Joyce Willecomb, the personal secretary who moves the whole storyline forward, is played by Nancy Olson, an odd sort of actress who, while not beautiful, was in many ways better than beautiful - she was interesting. 1950, by the way, is the same year she also appeared with William Holden in SUNSET BOULEVARD. In UNION STATION she plays personal secretary to Henry Murchison, a rich man who is the father of the kidnap victim.
After having been dropped off at the train one afternoon, she is headed towards Union Station and home when she notices a couple of men acting oddly. They had rushed together in a car to catch the train but then boarded as if they didn't know each other. Once in their separate seats, Joyce notices that one of the men has a gun in a chest holster. She reports what she's seen to a conductor, then to the chief of train detectives, Bill Calhoun (played by William Holden) once she reaches Union Station.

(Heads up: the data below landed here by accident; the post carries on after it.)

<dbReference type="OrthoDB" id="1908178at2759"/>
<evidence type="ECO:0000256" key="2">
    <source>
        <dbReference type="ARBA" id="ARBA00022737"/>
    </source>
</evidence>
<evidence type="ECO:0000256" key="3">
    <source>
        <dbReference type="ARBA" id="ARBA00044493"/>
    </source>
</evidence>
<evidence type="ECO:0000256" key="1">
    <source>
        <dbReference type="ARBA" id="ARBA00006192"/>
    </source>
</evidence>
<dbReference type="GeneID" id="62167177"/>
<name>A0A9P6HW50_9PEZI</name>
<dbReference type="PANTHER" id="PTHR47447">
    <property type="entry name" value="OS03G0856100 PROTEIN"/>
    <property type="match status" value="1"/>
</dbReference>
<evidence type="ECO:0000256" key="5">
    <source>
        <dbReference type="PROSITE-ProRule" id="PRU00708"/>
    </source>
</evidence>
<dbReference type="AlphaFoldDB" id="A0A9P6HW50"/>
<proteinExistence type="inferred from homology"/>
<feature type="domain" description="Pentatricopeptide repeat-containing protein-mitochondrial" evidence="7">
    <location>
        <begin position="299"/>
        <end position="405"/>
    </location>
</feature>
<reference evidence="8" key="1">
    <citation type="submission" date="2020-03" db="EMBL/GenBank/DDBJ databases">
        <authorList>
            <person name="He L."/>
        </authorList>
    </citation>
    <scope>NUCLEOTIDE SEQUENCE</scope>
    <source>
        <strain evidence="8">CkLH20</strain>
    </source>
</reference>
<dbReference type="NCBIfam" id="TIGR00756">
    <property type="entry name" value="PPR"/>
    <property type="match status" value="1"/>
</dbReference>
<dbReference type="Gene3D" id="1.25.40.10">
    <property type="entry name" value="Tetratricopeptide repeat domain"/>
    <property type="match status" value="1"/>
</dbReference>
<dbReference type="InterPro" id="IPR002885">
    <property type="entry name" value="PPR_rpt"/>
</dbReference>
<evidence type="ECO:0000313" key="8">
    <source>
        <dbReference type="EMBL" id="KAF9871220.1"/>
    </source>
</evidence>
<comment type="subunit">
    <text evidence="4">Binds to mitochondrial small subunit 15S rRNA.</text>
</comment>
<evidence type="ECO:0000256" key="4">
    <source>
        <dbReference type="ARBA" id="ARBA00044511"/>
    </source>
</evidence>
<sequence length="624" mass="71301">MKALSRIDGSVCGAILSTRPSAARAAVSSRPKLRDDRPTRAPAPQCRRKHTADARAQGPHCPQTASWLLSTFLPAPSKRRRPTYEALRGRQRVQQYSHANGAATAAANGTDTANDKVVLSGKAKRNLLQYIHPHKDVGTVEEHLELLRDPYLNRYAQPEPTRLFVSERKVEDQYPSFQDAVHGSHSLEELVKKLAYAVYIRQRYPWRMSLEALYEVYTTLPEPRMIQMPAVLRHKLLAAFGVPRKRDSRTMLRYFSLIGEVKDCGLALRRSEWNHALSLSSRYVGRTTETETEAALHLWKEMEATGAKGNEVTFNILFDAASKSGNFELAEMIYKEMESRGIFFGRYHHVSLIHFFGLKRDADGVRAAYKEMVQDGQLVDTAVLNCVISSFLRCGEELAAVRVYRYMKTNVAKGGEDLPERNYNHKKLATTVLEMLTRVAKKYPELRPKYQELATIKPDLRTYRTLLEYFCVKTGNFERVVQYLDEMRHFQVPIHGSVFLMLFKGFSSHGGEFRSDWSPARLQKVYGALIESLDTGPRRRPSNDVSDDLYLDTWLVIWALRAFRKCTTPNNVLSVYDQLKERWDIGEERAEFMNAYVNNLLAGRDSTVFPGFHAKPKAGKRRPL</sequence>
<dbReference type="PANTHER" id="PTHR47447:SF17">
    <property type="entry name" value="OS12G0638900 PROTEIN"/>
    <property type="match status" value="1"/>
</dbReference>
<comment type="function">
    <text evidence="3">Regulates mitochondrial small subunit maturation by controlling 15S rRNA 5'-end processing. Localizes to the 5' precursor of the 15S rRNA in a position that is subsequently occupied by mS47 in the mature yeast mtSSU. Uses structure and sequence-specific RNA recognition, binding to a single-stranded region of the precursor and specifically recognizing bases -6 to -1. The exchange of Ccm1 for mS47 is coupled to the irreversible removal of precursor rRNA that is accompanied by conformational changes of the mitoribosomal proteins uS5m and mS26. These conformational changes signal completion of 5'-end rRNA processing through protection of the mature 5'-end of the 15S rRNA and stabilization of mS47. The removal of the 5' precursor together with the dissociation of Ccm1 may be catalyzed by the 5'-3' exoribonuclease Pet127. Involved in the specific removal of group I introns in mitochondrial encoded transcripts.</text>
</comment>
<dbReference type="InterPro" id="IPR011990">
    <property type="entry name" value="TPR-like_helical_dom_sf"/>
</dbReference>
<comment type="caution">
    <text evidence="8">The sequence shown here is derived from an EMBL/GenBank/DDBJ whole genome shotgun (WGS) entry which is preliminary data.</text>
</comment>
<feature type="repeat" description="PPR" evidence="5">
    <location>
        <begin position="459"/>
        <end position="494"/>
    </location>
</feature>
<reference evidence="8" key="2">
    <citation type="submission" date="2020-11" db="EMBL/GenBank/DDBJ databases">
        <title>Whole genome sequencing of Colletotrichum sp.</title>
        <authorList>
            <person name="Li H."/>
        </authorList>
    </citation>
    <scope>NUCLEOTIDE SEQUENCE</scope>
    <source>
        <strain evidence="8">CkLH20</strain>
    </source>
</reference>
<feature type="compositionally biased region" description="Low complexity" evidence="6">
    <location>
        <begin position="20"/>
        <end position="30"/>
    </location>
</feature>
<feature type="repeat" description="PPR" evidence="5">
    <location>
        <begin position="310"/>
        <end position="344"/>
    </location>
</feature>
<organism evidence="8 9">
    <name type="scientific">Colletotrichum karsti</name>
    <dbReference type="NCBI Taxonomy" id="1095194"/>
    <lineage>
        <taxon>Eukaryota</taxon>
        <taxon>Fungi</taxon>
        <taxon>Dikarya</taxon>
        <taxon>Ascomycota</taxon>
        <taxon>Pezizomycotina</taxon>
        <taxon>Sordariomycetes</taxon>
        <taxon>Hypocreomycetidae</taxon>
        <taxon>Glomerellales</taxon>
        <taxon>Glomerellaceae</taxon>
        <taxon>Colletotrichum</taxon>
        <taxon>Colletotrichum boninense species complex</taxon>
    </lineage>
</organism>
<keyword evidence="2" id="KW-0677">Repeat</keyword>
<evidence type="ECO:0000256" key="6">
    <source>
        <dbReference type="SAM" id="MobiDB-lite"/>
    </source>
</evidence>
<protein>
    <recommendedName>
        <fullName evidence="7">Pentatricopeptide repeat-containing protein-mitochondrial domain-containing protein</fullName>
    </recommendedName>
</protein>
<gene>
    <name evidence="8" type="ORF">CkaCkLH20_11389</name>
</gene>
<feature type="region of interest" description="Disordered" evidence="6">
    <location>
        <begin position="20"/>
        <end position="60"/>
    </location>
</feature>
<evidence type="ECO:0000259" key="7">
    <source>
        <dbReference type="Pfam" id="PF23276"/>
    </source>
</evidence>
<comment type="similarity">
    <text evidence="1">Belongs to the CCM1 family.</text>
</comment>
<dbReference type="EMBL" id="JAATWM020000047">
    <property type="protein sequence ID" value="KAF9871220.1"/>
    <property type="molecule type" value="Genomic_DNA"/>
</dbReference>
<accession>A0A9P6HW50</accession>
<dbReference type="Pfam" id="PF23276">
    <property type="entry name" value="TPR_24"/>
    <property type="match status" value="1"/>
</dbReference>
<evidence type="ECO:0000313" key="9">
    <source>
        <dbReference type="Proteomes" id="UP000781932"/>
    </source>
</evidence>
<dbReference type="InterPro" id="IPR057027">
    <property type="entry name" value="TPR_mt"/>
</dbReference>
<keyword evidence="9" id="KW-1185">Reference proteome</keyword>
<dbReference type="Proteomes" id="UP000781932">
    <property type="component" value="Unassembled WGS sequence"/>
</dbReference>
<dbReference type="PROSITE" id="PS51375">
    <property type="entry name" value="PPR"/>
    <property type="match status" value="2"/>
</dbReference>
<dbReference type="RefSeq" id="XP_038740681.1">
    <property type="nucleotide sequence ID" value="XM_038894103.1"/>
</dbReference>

Calhoun at first poo-poos her fears, but then begins paying attention when the men show up at the station behaving suspiciously. He gets some of his fellow detectives to follow-up, just to see what's what. In the meantime, Mr. Murchison (Joyce's employer) has received a ransom demand and the train cops pretty much know almost immediately that a kidnapping is under way.
Long story short:One of the kidnappers is followed on board a train by Calhoun and his men and when he exits, having picked up on the tail, he is chased up and down and into the stockyards where after a few exciting minutes, he is trampled by a herd of cattle after he, inadvisedly, fires his gun at the cops.
Henry Murchison shows up at Union Station where he is meant to receive the next communication from the kidnappers. The ransom demand is for 100,000 dollars which, in those days, was a great deal of money.Naturally he is hesitant to cooperate with the cops who have now been joined by Barry Fitzgerald as Inspector Donnelly. (One problem with Fitzgerald for me has always been my lifelong inability to understand half of what he says unless I push the volume all the way to the top. Hence, much of what he says is heard by me as a kind of mumble-jumble.)